Michelle Williams (x2) Heading to Sundance

Manuel here. Michelle Williams has been surprisingly absent from our screens since she played Glinda in Oz the Great and the Powerful (2013). Though if you were abroad you apparently got to see her alongside Kristin Scott-Thomas in something called Suite Française? (No, it never opened in the US). That looks to change this year. The actress has two projects that will be unveiled at Sundance next month.

First up we'll see her reunite with Wendy and Lucy director Kelly Reichardt in Certain Women. Adapted from Maile Meloy’s short stories, the film will make its debut at Sundance and follows three intersecting stories of women in Montana. It co-stars Laura Dern, Kristen Stewart, James Le Gros, Jared Harris, and Lily Gladstone.

She also has a role in Kenneth Lonergan's follow-up to Margaret, Manchester by the Sea. The fillm follows Lee (Casey Affleck) as he returns to his Boston suburb hometown after a family death, coming to terms again with his estranged wife (Williams). Kyle Chandler and Lucas Hedges also star.

It'll be a nice one-two punch of a return for the actress, especially coming from two such exciting writer/directors; Williams thrives in these low-key indie films so welcome her back with open arms. And, of course, if either of these films get her glowing reviews, might the actress be angling for Oscar nom #4?


HBO’s LGBT History: If These Walls Could Talk 2 (2000)

Manuel is working his way through all the LGBT-themed HBO productions...

Last week we looked at a number of HBO TV episodes from 1998 (wasn't '98 the gayest?) that gave us a broader cross-section of gay men on screen than the AIDS victim/activist/mourner trifecta we had so grown used to in the HBO films of the early 1990s. Today, we turn our attention to HBO’s first openly didactic piece of LGBT filmmaking with an anthology film helmed by a group of female writers and directors that aimed to trace a (narrow) history of the (white) lesbian experience in the twentieth century.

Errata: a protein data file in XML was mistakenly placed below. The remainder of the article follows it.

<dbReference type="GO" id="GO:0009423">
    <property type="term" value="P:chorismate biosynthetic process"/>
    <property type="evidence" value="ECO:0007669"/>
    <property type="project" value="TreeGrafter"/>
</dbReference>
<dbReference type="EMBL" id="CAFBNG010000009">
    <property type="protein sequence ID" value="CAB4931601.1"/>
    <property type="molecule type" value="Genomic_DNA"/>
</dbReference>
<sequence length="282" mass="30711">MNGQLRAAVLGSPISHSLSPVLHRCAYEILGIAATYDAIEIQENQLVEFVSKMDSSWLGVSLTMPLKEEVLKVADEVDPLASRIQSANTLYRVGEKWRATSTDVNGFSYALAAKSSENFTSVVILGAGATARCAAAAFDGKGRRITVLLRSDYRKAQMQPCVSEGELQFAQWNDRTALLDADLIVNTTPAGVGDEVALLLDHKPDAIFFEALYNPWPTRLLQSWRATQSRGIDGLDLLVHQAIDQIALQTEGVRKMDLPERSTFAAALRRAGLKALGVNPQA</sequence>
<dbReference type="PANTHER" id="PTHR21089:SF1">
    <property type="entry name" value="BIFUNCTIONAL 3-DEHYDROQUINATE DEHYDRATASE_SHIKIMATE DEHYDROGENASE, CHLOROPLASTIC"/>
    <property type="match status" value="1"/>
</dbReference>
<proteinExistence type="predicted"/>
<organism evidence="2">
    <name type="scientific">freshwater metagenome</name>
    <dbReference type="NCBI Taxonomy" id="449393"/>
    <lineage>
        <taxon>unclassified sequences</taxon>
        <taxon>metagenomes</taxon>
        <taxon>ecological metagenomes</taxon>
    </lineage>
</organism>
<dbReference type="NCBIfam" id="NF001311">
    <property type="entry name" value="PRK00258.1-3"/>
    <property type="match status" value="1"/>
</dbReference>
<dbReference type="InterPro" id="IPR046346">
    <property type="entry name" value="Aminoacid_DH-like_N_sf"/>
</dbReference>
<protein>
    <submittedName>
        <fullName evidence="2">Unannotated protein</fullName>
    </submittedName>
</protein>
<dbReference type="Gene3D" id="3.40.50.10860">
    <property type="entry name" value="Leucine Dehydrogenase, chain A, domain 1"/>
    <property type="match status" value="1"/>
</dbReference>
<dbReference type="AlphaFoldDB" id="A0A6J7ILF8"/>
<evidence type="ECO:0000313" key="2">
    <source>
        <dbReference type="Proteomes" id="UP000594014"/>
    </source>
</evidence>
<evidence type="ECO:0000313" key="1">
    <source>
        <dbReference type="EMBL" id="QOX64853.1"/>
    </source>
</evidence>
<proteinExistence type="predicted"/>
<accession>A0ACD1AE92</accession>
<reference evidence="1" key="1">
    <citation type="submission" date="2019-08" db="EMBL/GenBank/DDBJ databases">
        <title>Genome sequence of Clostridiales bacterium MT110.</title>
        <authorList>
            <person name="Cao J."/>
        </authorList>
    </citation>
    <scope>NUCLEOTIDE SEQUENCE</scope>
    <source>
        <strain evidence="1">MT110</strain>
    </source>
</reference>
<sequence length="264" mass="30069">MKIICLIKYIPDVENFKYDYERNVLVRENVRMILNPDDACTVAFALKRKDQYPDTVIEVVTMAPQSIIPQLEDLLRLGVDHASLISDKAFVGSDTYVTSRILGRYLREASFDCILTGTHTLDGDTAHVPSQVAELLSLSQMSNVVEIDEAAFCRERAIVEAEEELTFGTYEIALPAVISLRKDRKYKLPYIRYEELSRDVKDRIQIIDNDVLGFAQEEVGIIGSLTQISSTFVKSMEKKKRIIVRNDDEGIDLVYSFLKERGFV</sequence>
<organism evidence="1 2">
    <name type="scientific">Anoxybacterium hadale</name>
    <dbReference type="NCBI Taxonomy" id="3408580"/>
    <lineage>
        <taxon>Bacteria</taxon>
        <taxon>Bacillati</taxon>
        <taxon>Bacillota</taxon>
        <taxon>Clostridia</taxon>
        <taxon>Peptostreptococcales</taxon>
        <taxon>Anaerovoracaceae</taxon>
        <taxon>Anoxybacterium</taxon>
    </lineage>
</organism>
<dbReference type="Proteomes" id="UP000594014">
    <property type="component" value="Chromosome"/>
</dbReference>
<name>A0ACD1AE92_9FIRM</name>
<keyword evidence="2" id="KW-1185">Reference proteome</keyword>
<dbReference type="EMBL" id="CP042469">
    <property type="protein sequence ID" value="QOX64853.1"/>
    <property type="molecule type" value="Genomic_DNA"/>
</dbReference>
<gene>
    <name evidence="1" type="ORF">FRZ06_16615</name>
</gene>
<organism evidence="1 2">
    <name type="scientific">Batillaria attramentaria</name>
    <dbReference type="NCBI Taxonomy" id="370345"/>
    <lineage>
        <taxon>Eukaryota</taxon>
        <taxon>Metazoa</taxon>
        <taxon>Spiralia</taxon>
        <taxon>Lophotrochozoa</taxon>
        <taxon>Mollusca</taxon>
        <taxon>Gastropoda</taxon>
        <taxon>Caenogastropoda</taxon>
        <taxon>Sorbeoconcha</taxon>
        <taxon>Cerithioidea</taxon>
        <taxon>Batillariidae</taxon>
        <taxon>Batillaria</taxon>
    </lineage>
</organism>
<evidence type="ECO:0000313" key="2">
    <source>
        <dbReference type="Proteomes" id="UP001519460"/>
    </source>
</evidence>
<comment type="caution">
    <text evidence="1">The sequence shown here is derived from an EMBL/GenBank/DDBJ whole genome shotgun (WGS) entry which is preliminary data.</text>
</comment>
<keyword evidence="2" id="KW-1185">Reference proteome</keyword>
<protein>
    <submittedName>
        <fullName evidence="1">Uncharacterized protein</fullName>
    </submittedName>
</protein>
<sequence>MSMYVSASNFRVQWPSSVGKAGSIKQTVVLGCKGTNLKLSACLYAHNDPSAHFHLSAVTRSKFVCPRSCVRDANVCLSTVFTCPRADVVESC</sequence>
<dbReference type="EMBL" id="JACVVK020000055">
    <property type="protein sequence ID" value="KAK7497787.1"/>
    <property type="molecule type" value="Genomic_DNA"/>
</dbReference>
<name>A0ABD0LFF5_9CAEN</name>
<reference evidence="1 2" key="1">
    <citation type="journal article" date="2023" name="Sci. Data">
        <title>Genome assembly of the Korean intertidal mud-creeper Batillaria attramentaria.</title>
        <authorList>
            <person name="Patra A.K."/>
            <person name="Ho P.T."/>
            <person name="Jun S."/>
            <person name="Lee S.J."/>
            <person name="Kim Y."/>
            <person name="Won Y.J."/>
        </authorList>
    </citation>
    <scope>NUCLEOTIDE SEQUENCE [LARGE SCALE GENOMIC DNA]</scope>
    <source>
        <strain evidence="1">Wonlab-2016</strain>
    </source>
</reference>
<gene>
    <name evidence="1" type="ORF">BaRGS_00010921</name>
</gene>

If These Walls Could Talk 2, much like the anthology film that gives it its name (they’re not really sequels per se, the first dealing with unwanted pregnancies), is comprised of three stories set in the same house and dealing with the same issue: namely, lesbianism. Taken together, the three short films that make up the piece (set in 1961, 1972 and 2000) track a by now familiar narrative of lesbian representation. The melodrama of the early 1960s, steeped in silence and euphemisms, gives way to a romance set against the backdrop of the vexed relationship between lesbians and feminism in the 70s, ending in a “new normal” vision of lesbian parenthood. Schematically we move from a couple to a community and then to a family. A fascinating progression but one which seems much too facile, especially when the first entry is by far its most rewarding. [More...]

Click to read more ...